“I am sure the Lord is aware of your needs,” he said. “If it’s the only kind of job the Lord has given you at this time, perhaps you’d better take it.”
Somehow I felt uncomfortable with this counsel. “Do you really think the Lord will excuse me if I work on Sunday and miss sacrament meeting?” I asked.
“I’m sure the Lord is mindful of your needs,” he said. “Right now you need work to meet your financial needs. I suggest you take the job.”
So I decided to work as a cashier at an ice cream store. The following Saturday I went for instructions and was asked to start work the following Wednesday. But on Monday afternoon, I was back in my friend’s office.
“I don’t think it’s proper for me to work on Sunday,” I told him.
He looked serious. “What are you planning to do then?” he asked. “The payment on your tuition is due pretty soon.”
After some discussion he again urged me to take the job, and I told him I would think about it. But I still was not comfortable with his counsel, and on the way home I decided that the only thing I could do was take my problem to my Heavenly Father. No one else seemed to understand how deeply I felt about this commandment, which I had lived all my life.
So, alone in my room I knelt and prayed to my Heavenly Father. In detail I told him my problem and said that I wanted to do his will in all things. Then I expressed my faith in whatever his answer would be. Afterward I felt very relieved, as if a burden had been lifted from my shoulders. I picked up my books and went to class, feeling completely happy and at peace.
That same afternoon I received a call from the manager of a large store downtown. I had applied to the store for employment some weeks before, but hadn’t heard from them. I learned that I had passed their math test with a high score, and they wanted me to replace one of their sales clerks who was leaving. I could start work the very next day after my morning classes, and I would be working six days a week, Monday through Saturday.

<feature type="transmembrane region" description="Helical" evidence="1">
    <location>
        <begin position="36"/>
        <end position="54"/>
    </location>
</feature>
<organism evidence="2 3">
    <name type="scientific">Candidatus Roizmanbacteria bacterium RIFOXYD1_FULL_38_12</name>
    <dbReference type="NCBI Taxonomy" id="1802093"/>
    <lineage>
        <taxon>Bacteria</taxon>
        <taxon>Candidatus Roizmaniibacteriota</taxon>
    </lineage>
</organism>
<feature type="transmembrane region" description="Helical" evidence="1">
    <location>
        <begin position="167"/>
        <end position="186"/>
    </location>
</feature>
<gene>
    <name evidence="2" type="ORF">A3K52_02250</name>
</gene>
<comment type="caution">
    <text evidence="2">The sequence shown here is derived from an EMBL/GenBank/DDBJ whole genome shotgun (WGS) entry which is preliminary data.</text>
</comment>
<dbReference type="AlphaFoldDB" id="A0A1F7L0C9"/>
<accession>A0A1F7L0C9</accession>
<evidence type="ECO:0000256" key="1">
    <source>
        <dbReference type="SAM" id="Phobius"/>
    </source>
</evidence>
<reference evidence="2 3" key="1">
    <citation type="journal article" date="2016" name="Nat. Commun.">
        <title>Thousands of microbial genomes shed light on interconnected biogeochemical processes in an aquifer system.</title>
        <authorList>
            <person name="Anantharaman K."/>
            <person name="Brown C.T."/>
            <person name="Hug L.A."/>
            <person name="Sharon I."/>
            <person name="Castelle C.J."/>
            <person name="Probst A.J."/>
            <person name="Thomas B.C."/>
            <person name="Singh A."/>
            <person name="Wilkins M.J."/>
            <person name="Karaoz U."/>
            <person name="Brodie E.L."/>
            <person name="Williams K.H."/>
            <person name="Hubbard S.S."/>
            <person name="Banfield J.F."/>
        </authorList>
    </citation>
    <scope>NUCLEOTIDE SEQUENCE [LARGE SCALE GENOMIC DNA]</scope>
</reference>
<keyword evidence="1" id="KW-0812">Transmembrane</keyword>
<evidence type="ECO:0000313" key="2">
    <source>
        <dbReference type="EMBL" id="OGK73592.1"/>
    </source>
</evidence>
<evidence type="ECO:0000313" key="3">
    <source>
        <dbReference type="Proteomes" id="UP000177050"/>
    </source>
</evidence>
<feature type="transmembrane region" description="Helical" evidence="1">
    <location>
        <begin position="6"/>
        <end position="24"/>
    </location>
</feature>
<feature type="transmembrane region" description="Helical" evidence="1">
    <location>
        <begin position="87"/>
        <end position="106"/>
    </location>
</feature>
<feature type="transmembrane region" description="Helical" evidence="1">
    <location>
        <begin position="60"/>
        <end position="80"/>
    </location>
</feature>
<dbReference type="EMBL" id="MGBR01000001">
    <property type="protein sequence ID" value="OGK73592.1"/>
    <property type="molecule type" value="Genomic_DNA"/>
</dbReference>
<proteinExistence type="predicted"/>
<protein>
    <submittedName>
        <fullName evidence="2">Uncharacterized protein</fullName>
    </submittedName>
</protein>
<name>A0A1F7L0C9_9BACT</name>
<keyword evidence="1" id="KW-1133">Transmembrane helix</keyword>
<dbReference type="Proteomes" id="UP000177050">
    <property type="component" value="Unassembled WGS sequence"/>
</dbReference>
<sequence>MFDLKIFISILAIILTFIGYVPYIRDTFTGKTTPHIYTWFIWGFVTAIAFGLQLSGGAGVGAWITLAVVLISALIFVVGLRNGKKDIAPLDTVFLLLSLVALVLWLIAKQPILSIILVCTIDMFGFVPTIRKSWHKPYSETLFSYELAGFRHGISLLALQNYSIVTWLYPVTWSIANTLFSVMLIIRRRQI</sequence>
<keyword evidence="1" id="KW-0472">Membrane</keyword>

I hung up the phone and ran to my room overwhelmed with tears of joy and gratitude. Again I went down on my knees to thank my Heavenly Father for his goodness. Instead of allowing me to break one of his commandments, he had provided another job.
After my prayer, as I sat quietly on my bed, these words formed in my mind, as if I were reading large printed letters: “REMEMBER THE SABBATH DAY, TO KEEP IT HOLY.” The message was repeated to me.
Now I knew for myself that the Lord does not make compromises when it comes to his commandments. I know without a doubt that the Lord can and will provide a way for us to meet our personal needs in a pleasing and righteous manner before him. Nothing is impossible with the Lord.
Don’t Grieve for David
David was our first child, a healthy, normal-looking boy with beautiful, bright blue eyes and a smile that could melt your heart. As any young parents would be, we were thrilled with our new son and brought him into a home full of love. I remember how I would hold him and look at his darling little face as I dreamed of myriad bright futures for him. Mostly, I hoped that he would have a good, happy life and possibly accomplish some good in the world.